OK, I have to write this post because things are getting out of hand here at IITB. I thought I could ignore the issue of Anna Hazare and IAC (India Against Corruption) but I feel I can no longer do so. This might be because I have been forced to switch off my lights, thereby taking away some precious hours of my study-time.
For those not really following the issue closely, Anna Hazare is a 74-year old social activist who, in his fight against corruption in India, has decided to fast unto death starting from 16th August, 2011. To support him, some individuals of IITB have decided to show their support and have convinced all hostel councils into observing a blackout on 15th of August from 8 PM to 9 PM.
Being a member of my hostel council, I am expected to force others to observe the blackout and gather for a rally and listen to some rabble rousing speech and act like a nice, proper rabble by getting roused by the same. A lot of people asked me, am I supporting Anna Hazare in his drive against corruption?
I feel that there are two separate questions here and both need to be understood in the right context. First question is, do I support Anna Hazare? Second question is, do I support the drive that will supposedly end corruption in India?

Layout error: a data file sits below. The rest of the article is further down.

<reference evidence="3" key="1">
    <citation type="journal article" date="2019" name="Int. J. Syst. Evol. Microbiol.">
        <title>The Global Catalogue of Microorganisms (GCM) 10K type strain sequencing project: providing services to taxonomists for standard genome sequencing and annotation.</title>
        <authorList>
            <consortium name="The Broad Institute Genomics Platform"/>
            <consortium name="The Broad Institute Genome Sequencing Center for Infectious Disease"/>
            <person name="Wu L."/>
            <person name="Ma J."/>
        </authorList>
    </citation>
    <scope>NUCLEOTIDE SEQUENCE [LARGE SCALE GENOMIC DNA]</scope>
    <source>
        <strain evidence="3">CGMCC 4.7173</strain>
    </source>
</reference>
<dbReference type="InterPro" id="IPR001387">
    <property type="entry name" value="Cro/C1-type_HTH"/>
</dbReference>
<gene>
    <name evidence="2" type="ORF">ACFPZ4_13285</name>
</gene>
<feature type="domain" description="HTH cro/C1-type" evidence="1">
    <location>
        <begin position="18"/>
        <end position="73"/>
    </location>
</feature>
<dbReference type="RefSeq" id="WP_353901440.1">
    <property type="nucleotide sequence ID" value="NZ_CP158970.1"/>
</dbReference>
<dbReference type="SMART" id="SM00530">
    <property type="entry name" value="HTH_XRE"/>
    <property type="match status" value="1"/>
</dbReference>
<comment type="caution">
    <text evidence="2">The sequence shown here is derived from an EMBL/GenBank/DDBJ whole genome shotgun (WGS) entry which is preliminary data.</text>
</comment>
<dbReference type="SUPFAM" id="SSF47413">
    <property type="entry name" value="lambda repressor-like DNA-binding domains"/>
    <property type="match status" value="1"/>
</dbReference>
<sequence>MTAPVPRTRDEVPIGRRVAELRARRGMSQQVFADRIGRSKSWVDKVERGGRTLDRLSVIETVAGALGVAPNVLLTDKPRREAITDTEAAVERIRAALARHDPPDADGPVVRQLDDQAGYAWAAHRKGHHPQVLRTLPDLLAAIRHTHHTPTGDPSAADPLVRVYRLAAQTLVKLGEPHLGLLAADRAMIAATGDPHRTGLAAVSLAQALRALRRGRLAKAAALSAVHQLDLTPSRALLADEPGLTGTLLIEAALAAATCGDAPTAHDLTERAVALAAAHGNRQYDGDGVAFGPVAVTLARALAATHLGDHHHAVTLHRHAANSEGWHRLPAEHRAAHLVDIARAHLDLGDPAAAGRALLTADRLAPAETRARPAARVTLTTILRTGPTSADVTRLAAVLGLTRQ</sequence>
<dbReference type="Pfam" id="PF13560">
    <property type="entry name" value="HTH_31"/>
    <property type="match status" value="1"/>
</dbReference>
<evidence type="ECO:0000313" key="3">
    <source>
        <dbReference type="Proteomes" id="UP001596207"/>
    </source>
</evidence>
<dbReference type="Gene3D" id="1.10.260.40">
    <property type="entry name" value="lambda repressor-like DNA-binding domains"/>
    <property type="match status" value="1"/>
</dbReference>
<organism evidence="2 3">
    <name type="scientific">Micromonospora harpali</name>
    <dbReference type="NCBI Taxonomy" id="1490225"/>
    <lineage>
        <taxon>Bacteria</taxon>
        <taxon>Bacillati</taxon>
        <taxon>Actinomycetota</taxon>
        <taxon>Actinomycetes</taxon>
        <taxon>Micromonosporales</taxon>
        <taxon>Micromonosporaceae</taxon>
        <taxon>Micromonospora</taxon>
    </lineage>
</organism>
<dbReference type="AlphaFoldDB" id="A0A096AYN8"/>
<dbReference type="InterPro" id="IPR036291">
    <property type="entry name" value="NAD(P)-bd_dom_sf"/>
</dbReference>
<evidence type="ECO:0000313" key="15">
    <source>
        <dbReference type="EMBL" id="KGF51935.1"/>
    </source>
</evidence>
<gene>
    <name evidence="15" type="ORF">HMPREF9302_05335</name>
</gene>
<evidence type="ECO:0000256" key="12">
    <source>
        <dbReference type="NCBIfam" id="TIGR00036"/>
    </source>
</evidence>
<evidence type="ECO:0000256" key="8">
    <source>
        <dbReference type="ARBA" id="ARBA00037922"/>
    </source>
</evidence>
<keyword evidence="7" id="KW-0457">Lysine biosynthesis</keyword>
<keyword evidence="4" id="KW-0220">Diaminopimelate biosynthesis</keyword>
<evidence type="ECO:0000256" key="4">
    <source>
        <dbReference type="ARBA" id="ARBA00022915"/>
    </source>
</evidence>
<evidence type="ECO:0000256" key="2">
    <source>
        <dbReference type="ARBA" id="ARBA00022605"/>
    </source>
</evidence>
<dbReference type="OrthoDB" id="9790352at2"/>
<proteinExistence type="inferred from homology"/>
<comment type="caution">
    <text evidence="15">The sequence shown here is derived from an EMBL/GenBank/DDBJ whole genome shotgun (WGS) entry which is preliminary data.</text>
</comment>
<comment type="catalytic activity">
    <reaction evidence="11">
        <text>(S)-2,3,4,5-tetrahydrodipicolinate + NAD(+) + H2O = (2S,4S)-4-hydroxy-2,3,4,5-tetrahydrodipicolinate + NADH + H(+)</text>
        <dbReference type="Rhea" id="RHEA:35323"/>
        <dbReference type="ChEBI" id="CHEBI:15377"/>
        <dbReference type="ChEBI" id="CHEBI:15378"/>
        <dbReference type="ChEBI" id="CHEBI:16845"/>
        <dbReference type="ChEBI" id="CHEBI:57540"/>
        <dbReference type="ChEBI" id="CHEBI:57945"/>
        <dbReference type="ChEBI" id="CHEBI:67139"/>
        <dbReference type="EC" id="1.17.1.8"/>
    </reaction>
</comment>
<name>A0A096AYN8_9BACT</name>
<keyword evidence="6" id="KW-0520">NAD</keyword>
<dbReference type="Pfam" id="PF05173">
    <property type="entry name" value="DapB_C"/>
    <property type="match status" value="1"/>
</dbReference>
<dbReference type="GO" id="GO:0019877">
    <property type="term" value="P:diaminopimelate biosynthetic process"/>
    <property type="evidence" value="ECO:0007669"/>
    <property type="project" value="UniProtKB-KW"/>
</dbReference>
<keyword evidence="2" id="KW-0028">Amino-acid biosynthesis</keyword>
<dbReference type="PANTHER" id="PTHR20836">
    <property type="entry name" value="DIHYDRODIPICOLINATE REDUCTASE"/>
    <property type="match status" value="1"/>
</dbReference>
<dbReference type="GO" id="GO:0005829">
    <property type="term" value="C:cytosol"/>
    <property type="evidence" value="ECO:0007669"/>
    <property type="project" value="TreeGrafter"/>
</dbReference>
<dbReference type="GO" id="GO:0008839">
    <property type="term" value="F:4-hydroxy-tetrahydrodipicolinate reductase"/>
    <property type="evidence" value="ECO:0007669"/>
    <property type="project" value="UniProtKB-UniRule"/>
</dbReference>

As to the first, let's try to see the big picture. This is a 74-year old man, with supposedly no political ambitions and nothing to gain. And he is fighting for people the age of his hypothetical grandchildren. This image is enough for anyone in India to have a soft corner for Anna Hazare. And one billion plus such soft corners is what is troubling New Delhi the most.
The second question, however, is tricky. Ending corruption has been the dream of the Utopian idealist since time immemorial. But is that possible? I mean, why do people find it so difficult to accept that corruption is not going to go away with some kind of regulatory body? Corruption, in my rather insignificant opinion, if I may so add, is a natural phenomenon. It is basic human nature to be corrupt, just as it is to have sexual urges or jealousy. Tweaking or making some laws is not going to change that. When a person is given a bottle of champagne and is asked to drink only fifty milliliters from it, is he going to stop at 50 ml? The moment he sips the 51st ml, that is corruption. This is the true nature of corruption: the bastard child of need and ambition. Yes, too much corruption is harmful, but too much focus on removing corruption might distract us from more pressing problems elsewhere.
Of course, there is also the point of what these students are trying to achieve against corruption by switching off lights, shouting slogans for the better part of an hour and then ending up at the nearest pub on a Monday night. But that's a whole different story. Yes, I know I'm a despicable heretic.